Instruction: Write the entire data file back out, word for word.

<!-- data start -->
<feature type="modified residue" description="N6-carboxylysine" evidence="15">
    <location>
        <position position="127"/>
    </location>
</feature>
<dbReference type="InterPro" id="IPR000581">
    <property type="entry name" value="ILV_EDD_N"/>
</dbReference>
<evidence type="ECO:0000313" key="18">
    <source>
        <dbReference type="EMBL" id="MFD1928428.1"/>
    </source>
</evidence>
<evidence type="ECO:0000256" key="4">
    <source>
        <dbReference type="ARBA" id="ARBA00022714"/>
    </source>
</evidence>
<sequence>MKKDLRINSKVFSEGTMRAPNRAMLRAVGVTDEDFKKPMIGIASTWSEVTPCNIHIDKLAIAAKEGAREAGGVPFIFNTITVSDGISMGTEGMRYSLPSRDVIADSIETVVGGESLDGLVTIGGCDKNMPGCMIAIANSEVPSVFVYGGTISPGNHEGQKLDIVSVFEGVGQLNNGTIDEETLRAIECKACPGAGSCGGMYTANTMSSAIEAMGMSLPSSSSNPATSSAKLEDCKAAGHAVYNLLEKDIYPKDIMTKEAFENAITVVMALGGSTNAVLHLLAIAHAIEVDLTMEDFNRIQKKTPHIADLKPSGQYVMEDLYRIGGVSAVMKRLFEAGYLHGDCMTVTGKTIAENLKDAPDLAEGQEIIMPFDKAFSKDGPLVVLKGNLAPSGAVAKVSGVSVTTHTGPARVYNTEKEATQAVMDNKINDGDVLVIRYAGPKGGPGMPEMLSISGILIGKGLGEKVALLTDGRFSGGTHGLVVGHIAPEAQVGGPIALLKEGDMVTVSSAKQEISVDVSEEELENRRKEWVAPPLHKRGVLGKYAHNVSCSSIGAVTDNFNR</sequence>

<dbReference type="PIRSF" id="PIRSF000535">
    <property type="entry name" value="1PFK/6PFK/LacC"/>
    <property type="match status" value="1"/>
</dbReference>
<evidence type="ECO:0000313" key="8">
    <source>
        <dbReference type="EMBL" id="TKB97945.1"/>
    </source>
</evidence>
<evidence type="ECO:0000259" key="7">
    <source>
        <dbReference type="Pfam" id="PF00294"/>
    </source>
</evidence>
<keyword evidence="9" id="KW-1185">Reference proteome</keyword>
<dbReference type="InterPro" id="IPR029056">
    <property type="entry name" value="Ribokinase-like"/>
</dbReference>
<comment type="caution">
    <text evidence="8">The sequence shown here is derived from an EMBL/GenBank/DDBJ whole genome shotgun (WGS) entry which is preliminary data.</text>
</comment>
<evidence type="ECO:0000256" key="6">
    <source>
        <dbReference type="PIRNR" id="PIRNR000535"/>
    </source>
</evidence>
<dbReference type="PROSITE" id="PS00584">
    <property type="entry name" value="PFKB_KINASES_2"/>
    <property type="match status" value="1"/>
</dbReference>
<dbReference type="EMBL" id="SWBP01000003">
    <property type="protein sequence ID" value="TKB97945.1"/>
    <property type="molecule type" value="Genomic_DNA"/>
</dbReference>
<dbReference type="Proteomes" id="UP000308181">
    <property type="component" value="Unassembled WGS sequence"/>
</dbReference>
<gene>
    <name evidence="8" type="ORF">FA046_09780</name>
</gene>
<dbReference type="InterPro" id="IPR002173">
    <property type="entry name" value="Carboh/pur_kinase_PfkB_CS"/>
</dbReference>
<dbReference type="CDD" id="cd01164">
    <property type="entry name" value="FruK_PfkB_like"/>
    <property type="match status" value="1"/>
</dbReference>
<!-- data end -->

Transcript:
<feature type="modified residue" description="N6-carboxylysine" evidence="15">
    <location>
        <position position="127"/>
    </location>
</feature>
<dbReference type="InterPro" id="IPR000581">
    <property type="entry name" value="ILV_EDD_N"/>
</dbReference>
<evidence type="ECO:0000313" key="18">
    <source>
        <dbReference type="EMBL" id="MFD1928428.1"/>
    </source>
</evidence>
<evidence type="ECO:0000256" key="4">
    <source>
        <dbReference type="ARBA" id="ARBA00022714"/>
    </source>
</evidence>
<sequence>MKKDLRINSKVFSEGTMRAPNRAMLRAVGVTDEDFKKPMIGIASTWSEVTPCNIHIDKLAIAAKEGAREAGGVPFIFNTITVSDGISMGTEGMRYSLPSRDVIADSIETVVGGESLDGLVTIGGCDKNMPGCMIAIANSEVPSVFVYGGTISPGNHEGQKLDIVSVFEGVGQLNNGTIDEETLRAIECKACPGAGSCGGMYTANTMSSAIEAMGMSLPSSSSNPATSSAKLEDCKAAGHAVYNLLEKDIYPKDIMTKEAFENAITVVMALGGSTNAVLHLLAIAHAIEVDLTMEDFNRIQKKTPHIADLKPSGQYVMEDLYRIGGVSAVMKRLFEAGYLHGDCMTVTGKTIAENLKDAPDLAEGQEIIMPFDKAFSKDGPLVVLKGNLAPSGAVAKVSGVSVTTHTGPARVYNTEKEATQAVMDNKINDGDVLVIRYAGPKGGPGMPEMLSISGILIGKGLGEKVALLTDGRFSGGTHGLVVGHIAPEAQVGGPIALLKEGDMVTVSSAKQEISVDVSEEELENRRKEWVAPPLHKRGVLGKYAHNVSCSSIGAVTDNFNR</sequence>

<dbReference type="PIRSF" id="PIRSF000535">
    <property type="entry name" value="1PFK/6PFK/LacC"/>
    <property type="match status" value="1"/>
</dbReference>
<evidence type="ECO:0000313" key="8">
    <source>
        <dbReference type="EMBL" id="TKB97945.1"/>
    </source>
</evidence>
<evidence type="ECO:0000259" key="7">
    <source>
        <dbReference type="Pfam" id="PF00294"/>
    </source>
</evidence>
<keyword evidence="9" id="KW-1185">Reference proteome</keyword>
<dbReference type="InterPro" id="IPR029056">
    <property type="entry name" value="Ribokinase-like"/>
</dbReference>
<comment type="caution">
    <text evidence="8">The sequence shown here is derived from an EMBL/GenBank/DDBJ whole genome shotgun (WGS) entry which is preliminary data.</text>
</comment>
<evidence type="ECO:0000256" key="6">
    <source>
        <dbReference type="PIRNR" id="PIRNR000535"/>
    </source>
</evidence>
<dbReference type="PROSITE" id="PS00584">
    <property type="entry name" value="PFKB_KINASES_2"/>
    <property type="match status" value="1"/>
</dbReference>
<dbReference type="EMBL" id="SWBP01000003">
    <property type="protein sequence ID" value="TKB97945.1"/>
    <property type="molecule type" value="Genomic_DNA"/>
</dbReference>
<dbReference type="Proteomes" id="UP000308181">
    <property type="component" value="Unassembled WGS sequence"/>
</dbReference>
<gene>
    <name evidence="8" type="ORF">FA046_09780</name>
</gene>
<dbReference type="InterPro" id="IPR002173">
    <property type="entry name" value="Carboh/pur_kinase_PfkB_CS"/>
</dbReference>
<dbReference type="CDD" id="cd01164">
    <property type="entry name" value="FruK_PfkB_like"/>
    <property type="match status" value="1"/>
</dbReference>